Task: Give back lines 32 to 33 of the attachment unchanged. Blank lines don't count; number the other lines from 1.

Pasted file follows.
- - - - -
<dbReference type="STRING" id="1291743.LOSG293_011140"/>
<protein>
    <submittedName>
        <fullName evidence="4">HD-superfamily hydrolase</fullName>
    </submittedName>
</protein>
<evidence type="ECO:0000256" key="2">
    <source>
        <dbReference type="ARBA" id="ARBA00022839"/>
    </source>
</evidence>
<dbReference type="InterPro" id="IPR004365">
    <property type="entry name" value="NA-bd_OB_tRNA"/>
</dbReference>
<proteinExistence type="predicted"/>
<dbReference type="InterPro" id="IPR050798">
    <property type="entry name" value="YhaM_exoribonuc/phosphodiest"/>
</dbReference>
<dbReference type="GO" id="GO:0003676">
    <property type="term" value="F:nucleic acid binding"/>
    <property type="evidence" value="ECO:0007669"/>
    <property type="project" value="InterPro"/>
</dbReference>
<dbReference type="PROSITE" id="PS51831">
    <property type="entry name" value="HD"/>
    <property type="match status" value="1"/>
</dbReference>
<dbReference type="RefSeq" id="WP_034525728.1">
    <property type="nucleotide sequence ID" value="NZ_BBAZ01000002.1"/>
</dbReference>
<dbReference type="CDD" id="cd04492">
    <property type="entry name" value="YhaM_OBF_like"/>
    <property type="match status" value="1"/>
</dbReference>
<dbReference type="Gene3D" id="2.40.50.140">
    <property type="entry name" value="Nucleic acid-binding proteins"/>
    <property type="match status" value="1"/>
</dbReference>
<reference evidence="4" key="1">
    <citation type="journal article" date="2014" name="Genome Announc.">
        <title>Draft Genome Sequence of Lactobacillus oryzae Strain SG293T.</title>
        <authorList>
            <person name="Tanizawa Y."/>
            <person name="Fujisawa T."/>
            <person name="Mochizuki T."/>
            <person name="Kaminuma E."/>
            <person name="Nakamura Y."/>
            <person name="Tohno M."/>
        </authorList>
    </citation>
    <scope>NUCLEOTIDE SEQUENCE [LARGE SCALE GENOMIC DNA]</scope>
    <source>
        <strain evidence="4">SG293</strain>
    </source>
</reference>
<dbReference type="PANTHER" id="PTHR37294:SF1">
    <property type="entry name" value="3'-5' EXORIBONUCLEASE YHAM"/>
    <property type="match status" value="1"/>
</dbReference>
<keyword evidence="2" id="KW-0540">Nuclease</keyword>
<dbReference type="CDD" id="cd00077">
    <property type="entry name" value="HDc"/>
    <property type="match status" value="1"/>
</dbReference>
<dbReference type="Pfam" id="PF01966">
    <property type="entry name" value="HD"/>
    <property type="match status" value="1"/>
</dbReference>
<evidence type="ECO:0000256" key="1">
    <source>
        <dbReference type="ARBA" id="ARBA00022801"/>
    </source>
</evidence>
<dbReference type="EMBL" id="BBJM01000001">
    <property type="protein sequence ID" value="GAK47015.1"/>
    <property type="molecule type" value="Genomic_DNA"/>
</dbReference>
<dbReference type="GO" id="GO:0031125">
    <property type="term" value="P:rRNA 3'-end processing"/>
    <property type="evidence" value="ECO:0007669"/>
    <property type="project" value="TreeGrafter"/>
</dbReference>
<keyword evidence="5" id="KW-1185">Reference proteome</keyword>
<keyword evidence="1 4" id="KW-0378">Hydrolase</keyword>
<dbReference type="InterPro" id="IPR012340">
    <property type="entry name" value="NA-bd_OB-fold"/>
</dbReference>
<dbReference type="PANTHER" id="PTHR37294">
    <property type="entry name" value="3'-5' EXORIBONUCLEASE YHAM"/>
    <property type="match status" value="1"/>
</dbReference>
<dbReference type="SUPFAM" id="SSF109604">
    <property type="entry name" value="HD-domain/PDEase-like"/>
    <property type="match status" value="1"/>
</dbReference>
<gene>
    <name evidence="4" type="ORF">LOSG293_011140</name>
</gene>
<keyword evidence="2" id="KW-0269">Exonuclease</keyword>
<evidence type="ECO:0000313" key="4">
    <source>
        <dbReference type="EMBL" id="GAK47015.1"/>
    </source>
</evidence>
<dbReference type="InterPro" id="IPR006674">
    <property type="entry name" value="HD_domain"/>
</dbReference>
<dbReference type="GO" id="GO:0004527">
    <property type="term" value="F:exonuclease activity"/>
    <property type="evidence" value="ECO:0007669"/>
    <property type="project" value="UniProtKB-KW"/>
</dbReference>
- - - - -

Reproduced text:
    <property type="entry name" value="YhaM_OBF_like"/>
    <property type="match status" value="1"/>